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Hydrology and Earth System Sciences An interactive open-access journal of the European Geosciences Union
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Volume 16, issue 7
Hydrol. Earth Syst. Sci., 16, 2299–2310, 2012
https://doi.org/10.5194/hess-16-2299-2012
© Author(s) 2012. This work is distributed under
the Creative Commons Attribution 3.0 License.
Hydrol. Earth Syst. Sci., 16, 2299–2310, 2012
https://doi.org/10.5194/hess-16-2299-2012
© Author(s) 2012. This work is distributed under
the Creative Commons Attribution 3.0 License.

Research article 24 Jul 2012

Research article | 24 Jul 2012

Effects of peatland drainage management on peak flows

C. E. Ballard1,2, N. McIntyre1, and H. S. Wheater1,3 C. E. Ballard et al.
  • 1Department of Civil and Environmental Engineering, Imperial College London, London SW7 2AZ, UK
  • 2Aqualinc Research Ltd, 11 Deans Avenue, Christchurch, 8011, New Zealand
  • 3Canada Excellence Research Chair in Water Security, University of Saskatchewan, National Hydrology Research Centre, 11 Innovation Boulevard, Saskatoon, Saskatchewan S7N 3H5, Canada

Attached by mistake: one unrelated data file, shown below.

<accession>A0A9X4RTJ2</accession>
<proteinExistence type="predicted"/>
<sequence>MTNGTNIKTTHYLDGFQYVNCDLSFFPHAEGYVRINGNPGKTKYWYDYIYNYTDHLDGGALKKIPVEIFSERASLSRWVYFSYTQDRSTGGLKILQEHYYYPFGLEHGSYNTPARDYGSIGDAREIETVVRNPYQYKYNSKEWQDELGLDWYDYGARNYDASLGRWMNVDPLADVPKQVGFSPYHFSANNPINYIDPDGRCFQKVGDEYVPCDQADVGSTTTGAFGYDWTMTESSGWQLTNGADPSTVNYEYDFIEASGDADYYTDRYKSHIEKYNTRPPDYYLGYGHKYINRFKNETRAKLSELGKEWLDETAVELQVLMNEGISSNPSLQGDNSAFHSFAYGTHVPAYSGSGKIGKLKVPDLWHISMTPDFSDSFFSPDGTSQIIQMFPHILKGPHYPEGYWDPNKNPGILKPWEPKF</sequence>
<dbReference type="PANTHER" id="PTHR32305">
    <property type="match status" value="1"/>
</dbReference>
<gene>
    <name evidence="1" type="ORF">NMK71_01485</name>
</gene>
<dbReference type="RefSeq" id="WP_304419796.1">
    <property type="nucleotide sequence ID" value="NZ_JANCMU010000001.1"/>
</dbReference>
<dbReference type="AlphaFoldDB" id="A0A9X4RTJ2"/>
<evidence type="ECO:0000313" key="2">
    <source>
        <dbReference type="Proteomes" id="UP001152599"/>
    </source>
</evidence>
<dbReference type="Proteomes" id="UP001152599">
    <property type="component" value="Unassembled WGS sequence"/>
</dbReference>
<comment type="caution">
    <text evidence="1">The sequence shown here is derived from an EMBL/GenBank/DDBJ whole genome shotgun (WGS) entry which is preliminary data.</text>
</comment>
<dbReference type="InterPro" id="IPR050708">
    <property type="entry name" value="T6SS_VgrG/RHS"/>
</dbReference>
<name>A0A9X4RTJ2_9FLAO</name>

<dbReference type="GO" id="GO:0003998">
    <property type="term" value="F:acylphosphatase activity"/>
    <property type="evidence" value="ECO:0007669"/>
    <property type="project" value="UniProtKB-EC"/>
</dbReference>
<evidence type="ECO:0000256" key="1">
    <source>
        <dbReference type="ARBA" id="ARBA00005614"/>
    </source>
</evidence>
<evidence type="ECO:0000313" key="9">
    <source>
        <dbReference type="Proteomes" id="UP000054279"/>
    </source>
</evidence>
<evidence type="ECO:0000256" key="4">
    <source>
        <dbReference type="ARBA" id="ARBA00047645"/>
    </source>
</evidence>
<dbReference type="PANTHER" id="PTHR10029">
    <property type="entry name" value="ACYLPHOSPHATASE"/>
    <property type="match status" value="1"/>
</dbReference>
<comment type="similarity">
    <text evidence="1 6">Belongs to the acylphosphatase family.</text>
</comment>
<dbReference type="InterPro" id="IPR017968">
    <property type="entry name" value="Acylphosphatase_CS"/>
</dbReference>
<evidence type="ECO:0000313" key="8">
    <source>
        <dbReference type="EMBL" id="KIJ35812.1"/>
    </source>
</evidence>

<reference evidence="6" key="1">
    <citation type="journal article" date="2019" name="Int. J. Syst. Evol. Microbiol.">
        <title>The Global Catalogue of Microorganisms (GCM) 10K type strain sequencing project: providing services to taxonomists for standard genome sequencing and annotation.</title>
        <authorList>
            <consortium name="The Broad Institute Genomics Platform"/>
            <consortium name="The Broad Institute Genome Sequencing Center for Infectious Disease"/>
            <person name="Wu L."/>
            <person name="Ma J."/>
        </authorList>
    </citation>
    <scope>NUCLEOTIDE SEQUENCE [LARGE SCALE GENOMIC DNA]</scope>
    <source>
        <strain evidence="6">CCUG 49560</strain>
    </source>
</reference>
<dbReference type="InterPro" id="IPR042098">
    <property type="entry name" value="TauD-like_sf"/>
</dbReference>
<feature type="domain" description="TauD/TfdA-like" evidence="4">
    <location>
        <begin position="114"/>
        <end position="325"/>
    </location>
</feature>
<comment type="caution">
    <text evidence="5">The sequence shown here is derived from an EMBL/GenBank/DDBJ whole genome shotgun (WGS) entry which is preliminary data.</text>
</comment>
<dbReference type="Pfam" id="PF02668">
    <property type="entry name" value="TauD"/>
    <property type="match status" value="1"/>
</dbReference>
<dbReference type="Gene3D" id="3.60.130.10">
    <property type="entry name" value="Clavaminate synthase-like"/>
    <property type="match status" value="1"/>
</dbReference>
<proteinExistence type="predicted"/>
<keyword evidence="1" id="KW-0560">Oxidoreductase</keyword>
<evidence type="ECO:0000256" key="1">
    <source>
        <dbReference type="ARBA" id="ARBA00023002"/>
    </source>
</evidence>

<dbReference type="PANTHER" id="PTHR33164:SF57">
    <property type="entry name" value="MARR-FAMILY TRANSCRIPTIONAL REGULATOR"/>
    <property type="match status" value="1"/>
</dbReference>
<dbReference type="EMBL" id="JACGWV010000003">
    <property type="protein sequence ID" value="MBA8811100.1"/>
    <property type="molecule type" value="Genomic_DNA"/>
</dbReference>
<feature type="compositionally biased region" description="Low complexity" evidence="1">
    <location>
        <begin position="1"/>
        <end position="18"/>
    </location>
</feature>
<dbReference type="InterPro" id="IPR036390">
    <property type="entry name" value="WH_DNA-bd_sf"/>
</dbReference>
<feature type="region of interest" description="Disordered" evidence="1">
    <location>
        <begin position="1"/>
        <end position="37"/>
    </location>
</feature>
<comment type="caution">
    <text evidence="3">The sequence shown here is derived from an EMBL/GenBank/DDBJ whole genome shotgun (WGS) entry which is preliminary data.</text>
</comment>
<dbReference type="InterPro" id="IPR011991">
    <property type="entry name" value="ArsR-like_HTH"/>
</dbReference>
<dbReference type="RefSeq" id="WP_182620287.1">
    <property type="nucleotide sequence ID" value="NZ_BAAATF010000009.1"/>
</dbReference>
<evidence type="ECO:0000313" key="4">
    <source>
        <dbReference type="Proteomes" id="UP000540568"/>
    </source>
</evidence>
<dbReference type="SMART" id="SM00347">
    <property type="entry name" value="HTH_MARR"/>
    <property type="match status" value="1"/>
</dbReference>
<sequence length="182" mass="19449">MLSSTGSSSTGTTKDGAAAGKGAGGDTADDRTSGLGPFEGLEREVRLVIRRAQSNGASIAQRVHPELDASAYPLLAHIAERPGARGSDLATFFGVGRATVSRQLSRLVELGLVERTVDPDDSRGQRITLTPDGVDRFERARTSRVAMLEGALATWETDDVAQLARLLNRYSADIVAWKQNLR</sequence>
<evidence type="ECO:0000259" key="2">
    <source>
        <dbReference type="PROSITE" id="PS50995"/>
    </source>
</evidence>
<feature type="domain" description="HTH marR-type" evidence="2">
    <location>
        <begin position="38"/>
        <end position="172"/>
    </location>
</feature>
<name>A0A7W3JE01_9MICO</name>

Abstract. Open ditch drainage has historically been a common land management practice in upland blanket peats, particularly in the UK. However, peatland drainage is now generally considered to have adverse effects on the upland environment, including increased peak flows. As a result, drain blocking has become a common management strategy in the UK over recent years, although there is only anecdotal evidence to suggest that this might decrease peak flows. The change in the hydrological regime associated with the drainage of blanket peat and the subsequent blocking of drains is poorly understood, therefore a new physics-based model has been developed that allows the exploration of the associated hydrological processes. A series of simulations is used to explore the response of intact, drained and blocked drain sites at field scales. While drainage is generally found to increase peak flows, the effect of drain blocking appears to be dependent on local conditions, sometimes decreasing and sometimes increasing peak flows. Based on insights from these simulations we identify steep smooth drains as those that would experience the greatest reduction in field-scale peak flows if blocked and recommend that future targeted field studies should be focused on examining surface runoff characteristics.

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